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Illiteracy in America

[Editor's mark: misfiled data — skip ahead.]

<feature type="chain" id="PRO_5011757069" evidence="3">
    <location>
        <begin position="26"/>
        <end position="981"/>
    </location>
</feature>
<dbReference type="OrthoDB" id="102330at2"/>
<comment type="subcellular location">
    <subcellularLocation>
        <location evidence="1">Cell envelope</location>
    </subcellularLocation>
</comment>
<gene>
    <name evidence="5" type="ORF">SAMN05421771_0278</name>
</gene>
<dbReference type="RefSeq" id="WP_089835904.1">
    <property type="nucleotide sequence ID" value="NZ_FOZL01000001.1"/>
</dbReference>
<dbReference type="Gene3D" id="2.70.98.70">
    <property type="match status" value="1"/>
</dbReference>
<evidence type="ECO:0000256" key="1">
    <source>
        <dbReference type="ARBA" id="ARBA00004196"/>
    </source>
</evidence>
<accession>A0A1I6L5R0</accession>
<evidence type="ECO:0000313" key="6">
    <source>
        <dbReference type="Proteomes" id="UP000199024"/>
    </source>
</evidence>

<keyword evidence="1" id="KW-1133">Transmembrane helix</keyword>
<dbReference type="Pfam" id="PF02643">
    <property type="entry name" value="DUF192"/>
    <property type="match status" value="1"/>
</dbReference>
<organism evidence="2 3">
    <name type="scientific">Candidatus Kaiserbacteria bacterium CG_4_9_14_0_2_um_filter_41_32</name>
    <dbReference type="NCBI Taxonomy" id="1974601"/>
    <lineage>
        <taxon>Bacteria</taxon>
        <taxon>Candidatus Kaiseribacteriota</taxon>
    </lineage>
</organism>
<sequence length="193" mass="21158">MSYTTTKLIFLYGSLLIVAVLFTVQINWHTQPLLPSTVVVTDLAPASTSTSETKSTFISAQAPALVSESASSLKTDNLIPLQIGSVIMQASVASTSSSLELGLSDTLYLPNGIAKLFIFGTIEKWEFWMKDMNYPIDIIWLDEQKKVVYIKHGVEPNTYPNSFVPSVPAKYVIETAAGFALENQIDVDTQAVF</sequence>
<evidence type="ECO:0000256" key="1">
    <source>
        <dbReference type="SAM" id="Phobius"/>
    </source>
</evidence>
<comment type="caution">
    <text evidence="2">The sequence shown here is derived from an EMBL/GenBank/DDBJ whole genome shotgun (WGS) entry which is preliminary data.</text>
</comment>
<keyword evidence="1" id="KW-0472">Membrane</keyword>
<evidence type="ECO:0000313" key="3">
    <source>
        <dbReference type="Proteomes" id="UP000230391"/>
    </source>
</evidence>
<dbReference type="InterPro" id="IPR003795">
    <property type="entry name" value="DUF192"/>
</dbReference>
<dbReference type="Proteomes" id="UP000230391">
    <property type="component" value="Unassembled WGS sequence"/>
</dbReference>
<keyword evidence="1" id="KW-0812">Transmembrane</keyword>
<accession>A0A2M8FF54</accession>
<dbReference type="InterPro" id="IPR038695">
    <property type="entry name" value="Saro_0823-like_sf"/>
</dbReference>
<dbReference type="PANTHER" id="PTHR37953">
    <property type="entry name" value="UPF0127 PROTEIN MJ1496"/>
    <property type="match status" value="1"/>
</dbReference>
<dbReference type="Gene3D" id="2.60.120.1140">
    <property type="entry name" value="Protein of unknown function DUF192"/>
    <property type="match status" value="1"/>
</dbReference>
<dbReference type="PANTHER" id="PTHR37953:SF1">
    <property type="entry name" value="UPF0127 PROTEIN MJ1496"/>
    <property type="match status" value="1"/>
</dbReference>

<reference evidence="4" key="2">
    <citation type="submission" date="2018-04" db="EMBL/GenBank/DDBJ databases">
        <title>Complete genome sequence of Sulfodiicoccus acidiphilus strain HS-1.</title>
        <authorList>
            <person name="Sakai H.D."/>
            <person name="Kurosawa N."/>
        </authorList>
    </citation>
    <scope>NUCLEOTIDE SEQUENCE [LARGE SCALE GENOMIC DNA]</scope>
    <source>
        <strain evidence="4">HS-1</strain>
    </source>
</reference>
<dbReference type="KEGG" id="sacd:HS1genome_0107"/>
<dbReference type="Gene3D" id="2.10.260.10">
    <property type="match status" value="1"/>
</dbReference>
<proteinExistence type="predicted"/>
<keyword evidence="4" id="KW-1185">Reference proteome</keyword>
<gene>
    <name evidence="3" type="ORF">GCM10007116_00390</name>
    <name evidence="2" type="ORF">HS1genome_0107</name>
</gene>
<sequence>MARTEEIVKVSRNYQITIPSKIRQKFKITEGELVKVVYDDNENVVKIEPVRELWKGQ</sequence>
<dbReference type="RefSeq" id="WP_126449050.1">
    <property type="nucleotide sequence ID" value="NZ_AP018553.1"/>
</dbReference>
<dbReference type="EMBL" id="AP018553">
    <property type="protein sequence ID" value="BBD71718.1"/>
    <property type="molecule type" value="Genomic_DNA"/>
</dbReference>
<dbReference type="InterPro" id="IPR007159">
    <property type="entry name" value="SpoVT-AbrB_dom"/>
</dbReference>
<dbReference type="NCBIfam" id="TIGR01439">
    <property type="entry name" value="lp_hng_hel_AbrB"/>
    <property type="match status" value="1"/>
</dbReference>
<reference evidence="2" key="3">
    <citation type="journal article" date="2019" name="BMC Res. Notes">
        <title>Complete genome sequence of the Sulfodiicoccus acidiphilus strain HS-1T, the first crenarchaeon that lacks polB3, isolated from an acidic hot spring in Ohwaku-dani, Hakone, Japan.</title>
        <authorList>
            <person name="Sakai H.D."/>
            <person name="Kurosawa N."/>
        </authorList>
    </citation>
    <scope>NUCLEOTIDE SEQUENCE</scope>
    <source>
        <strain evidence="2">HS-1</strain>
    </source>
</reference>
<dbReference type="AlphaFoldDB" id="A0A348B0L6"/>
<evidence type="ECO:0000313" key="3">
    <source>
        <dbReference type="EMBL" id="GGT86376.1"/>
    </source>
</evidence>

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Illiteracy in America is still one of the most prevalent issues in our society today. The key to solving this issue falls upon our educational system and its counterparts. I think that if our country focuses on what it seems to be lacking in education, illiteracy can possibly be solved. It is very unfortunate that illiteracy has not been dispelled. Unfortunately, illiteracy has increased significantly. According to the National Right to Read Foundation, an incomprehensible 42 million Americans cannot read, write or perform simple math. Another 50 million Americans cannot read past the 4th grade level. The question still arises, “How can illiteracy be prevented in America”? I think it is a travesty that America’s youth have to endure the hardships of becoming successful in this country without a proper education. Without a proper foundation in education one cannot reach the plateau of their potential to become someone of great value in today’s society. Illiteracy can hinder that potential greatness in someone. I think it is commendable that President Obama has tried to focus on the need for more adequate education in our country. Too many of our children are falling by the wayside concerning reading and writing. The question arises, “how is illiteracy defined”? There are two definitions that have been used in textbooks and other resources. The first is conventional literacy, which is realized when an individual can read, write, and comprehend material, as well as, "understand whatever signs, labels, instructions, and directions are necessary to get along within one's environment." The second is functional literacy, which is defined as realized when an individual can function in their own environment and to reach success in their own roles in society. These individuals can "read and write adequately to satisfy the requirements they set for themselves." The question that follows is: are these individuals reaching their actual potentials or are they just surviving in...